On this day October 25, 1147

Forces under King Afonso I of Portugal captured Lisbon from the Moors after a four-month siege in what would be one of their only successes during the Second Crusade.

On August 6, 711 Lisbon was taken by the Moors and called al-ʾIšbūnah in Arabic الأشبونة, under whose rule the city flourished. The Moors, who were Muslims from North Africa and the Middle East, built many mosques and houses as well as a new city wall, currently named the Cerca Moura. The city kept a diverse population including Christians, Berbers, Arabs, Jews and Saqalibas.

Arabic was forced on the Christians as the official language. Mozarabic was the mother language spoken by the Christian population. Islam was the official religion practiced by the Arabs and Muladi (muwallad), the Christians could keep their religion but under Dhimmi status and were required to pay the jizyah (per capita tax).

The siege of Lisbon began on July 1, the Christians soon captured the surrounding territories and besieged the walls of Lisbon itself, although the Muslim defenders were able to destroy their siege engines.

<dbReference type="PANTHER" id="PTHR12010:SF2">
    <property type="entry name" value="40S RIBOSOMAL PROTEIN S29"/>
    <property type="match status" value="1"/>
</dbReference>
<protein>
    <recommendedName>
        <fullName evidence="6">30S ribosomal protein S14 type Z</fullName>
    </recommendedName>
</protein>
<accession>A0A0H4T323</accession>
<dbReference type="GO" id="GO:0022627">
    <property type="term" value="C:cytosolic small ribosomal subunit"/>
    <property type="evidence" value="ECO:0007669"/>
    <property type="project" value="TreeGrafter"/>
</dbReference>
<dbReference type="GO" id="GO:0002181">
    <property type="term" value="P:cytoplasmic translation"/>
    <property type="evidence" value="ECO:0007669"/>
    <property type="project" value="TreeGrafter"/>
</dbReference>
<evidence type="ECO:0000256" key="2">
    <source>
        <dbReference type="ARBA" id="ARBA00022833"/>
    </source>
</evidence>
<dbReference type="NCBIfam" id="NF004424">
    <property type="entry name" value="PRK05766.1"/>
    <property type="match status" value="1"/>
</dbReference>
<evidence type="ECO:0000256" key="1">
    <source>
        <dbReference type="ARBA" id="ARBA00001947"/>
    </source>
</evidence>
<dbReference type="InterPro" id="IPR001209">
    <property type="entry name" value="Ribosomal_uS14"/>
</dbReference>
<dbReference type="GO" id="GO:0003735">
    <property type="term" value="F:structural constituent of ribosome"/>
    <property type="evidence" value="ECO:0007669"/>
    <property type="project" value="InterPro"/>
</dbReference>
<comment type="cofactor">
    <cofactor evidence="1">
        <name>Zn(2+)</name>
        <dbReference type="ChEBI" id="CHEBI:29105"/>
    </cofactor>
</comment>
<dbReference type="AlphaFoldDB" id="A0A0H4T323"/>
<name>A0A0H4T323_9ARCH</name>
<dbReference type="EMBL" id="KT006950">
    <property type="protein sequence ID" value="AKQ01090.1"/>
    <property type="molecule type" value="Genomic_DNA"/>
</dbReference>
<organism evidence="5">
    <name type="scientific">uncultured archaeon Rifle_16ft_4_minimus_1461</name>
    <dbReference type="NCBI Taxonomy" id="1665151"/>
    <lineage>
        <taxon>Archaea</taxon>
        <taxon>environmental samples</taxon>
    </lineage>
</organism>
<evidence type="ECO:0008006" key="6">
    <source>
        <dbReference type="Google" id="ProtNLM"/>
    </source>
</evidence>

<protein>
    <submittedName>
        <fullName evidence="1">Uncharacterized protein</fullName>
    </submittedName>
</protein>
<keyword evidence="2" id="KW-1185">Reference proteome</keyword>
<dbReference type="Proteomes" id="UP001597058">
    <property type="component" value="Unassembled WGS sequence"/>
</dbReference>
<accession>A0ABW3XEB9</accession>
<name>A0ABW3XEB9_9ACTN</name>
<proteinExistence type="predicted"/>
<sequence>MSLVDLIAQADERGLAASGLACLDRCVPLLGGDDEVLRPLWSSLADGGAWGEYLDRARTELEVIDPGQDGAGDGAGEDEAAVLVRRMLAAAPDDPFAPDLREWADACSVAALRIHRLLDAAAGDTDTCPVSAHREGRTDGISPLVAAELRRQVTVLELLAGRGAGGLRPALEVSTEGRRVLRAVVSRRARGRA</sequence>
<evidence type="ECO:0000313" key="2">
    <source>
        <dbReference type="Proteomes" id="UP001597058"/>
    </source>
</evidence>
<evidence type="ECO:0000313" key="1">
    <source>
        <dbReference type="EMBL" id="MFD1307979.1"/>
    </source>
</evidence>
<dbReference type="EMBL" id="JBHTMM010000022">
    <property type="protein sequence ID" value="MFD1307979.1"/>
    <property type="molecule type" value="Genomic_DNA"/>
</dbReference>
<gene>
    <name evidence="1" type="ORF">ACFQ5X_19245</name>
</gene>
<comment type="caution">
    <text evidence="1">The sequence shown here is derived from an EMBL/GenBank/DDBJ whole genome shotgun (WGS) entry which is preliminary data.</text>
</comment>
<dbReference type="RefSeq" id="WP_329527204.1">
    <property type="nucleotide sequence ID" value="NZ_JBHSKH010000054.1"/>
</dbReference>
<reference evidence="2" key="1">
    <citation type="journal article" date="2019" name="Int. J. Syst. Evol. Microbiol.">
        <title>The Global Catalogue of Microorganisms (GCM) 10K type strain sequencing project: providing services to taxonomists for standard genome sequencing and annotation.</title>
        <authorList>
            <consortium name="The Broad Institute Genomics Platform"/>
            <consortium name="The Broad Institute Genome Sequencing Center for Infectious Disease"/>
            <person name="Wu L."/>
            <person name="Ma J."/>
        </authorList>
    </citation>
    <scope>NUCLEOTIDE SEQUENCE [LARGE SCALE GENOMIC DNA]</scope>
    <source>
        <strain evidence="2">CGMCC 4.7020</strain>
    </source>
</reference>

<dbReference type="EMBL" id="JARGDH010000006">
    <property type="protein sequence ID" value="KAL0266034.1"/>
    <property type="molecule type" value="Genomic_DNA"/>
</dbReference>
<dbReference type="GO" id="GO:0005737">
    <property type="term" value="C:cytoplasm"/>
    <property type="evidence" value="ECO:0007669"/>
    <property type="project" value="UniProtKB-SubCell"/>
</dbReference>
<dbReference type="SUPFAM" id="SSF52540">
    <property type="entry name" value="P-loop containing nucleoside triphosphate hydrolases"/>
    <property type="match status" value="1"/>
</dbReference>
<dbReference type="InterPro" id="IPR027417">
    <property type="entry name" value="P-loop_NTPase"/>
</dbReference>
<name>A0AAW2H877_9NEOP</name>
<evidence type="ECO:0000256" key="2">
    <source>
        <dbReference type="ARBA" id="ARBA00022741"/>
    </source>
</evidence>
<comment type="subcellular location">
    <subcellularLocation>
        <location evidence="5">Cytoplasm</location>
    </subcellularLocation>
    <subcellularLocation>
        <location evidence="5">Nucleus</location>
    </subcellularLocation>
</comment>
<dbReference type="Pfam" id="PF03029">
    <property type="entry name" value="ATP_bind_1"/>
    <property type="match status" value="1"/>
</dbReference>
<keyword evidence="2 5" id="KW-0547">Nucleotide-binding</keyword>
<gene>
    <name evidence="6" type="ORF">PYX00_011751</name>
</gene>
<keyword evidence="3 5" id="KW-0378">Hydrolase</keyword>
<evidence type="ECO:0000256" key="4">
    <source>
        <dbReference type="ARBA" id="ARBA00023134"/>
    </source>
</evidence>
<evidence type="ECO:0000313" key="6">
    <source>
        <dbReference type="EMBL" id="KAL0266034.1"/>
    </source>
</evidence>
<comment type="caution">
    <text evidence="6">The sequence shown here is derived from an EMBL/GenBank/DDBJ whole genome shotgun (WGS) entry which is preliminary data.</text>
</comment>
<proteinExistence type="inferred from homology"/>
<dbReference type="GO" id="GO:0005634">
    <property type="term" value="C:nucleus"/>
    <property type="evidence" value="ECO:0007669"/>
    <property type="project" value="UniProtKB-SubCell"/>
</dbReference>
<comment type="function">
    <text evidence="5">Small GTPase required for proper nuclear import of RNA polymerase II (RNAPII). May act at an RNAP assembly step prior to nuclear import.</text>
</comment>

After four months, the Moorish rulers agreed to surrender (October 21), primarily because of hunger within the city, which was sheltering populations displaced from Santarém as well as “the leading citizens of Sintra, Almada, and Palmela.”

The terms of the surrender indicated that the Muslim garrison of the city would be allowed to keep their lives and property, but as soon as the Christians entered the city these terms were broken.

According to the Expugnatione Lyxbonensi,

The enemy, when they had been despoiled in the city, left the town through three gates continuously from Saturday morning until the following Wednesday. There was such a multitude of people that it seemed as if all of Hispania were mingled in the crowd.

The city, with around 154,000 residents at the time, returned to Christian rule.


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